By Briana Vannozzi
It gathered more than a decade’s worth of dust on the shelf, but Senator Loretta Weinberg’s so called “smart gun” law may finally have the legs it needs to take off.
“Today I’m announcing legislation to require each firearms retailer and wholesaler in New Jersey to offer for sale a personalized handgun, also known as a smart gun,” said Senator Weinberg.
Weinberg is repealing her 2002 childproof handgun law. It required all guns sold in the state to be personalized 3 years after the technology became available. Now dealers must simply display at least one smart gun in their shop.
“My intent in advancing childproof handgun legislation more than a decade ago was to help spawn the development of this technology,” Weinberg continued.
But pushback from gun rights activists was swift and fierce. The guns never hit the shelves. The senator says in her 25 years as a lawmaker, she’s never come up against more objections to a piece of legislation. “There is not another issue that evokes the kind of vitriolic pushback, with death threats and threatening to burn down stores and personally insulting remarks, than gun safety.”
“Every year more than 30 thousand Americans are killed with guns,” said Rabbi Faith Joy Dantowitz. The Rabbi, with the group Do Not Stand Idly By, says from 2012 to 2013 more than 100 children were killed in unintential shootings. That’s a reality Jacob Locicero has lived since 1993 when his daughter was shot and killed.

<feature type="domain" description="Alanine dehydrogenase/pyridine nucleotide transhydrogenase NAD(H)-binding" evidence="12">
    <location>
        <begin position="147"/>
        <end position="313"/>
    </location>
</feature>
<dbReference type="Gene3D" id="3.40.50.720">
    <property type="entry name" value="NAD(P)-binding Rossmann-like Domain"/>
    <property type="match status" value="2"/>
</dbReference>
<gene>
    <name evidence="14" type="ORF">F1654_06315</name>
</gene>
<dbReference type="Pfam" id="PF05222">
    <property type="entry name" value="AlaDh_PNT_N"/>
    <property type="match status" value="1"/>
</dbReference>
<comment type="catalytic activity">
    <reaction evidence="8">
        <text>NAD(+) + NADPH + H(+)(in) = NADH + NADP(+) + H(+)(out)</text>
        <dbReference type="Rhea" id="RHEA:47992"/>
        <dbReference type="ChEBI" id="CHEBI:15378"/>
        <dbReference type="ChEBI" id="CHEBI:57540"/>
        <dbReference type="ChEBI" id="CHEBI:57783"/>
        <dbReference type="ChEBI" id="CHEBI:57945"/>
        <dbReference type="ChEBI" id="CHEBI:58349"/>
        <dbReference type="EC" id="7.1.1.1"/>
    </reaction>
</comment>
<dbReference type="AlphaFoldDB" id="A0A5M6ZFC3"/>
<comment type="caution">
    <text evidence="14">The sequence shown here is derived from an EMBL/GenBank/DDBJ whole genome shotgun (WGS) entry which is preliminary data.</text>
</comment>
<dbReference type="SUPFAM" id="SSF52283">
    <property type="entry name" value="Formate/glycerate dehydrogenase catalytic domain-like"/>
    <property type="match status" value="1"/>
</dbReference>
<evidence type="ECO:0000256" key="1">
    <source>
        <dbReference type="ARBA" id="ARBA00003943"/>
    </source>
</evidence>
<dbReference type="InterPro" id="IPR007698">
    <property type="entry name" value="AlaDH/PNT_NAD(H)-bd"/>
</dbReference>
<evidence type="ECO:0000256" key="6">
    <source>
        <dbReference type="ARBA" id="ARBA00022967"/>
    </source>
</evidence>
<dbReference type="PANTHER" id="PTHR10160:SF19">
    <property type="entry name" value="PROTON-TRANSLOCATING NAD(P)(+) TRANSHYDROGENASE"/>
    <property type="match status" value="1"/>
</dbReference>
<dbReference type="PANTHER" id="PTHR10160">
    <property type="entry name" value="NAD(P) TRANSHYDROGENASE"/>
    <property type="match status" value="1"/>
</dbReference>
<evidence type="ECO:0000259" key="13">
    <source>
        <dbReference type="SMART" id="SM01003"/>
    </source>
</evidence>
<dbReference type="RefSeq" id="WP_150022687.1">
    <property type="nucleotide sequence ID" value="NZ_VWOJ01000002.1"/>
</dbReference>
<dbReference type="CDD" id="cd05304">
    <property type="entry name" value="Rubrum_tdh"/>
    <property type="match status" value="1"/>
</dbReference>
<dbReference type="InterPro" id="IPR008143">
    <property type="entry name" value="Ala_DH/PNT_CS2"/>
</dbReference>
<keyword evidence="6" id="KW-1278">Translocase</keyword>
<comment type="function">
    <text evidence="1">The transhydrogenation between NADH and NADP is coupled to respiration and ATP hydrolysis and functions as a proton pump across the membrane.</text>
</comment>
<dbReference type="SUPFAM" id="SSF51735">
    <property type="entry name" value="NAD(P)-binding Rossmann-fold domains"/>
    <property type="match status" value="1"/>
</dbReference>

“A lone gunman boarded the LIRR and as it left Manhattan he got up and fired 15 rounds reloaded and fired 15 more rounds before he was overcome by 3 courageous commuters,” said Locicero. He first introduced the term “smart gun” to Weinberg and has never given up the fight, despite the setbacks. When asked if he thought this would appeal to gun owners he answered “I hope so, if there’s any sanity involved.”
Senate President Steve Sweeney commented, “Everyone is fearful of someone taking their guns, all we’re saying is you have to make it available, doesn’t mean you have to buy it.”
Advocates at today’s press conference have their own theory about that.
Bryan Miller from Heeding God’s Call to End Gun Violence said, “This industry has refused to do what its known how to do for a simple reason, they enjoy making the money that comes from illegally trafficked handguns.”
The Senate President said he held a quorum today specifically to drop this bill. The assembly will introduce it on Monday expecting full support with hopes the governor will have it signed by the new year. But those hopes could be high, with a Republican primary on the horizon, conservative voters to woo and campaign trails to blaze.
We received a late response from Lars Dalseide, spokesperson for NRA-Institute for Legislative Action. They said “While we’re not opposed to research and development of ‘smart gun’ technology, we do oppose any government attempt to mandate the use or sale of ‘smart gun’ technology.”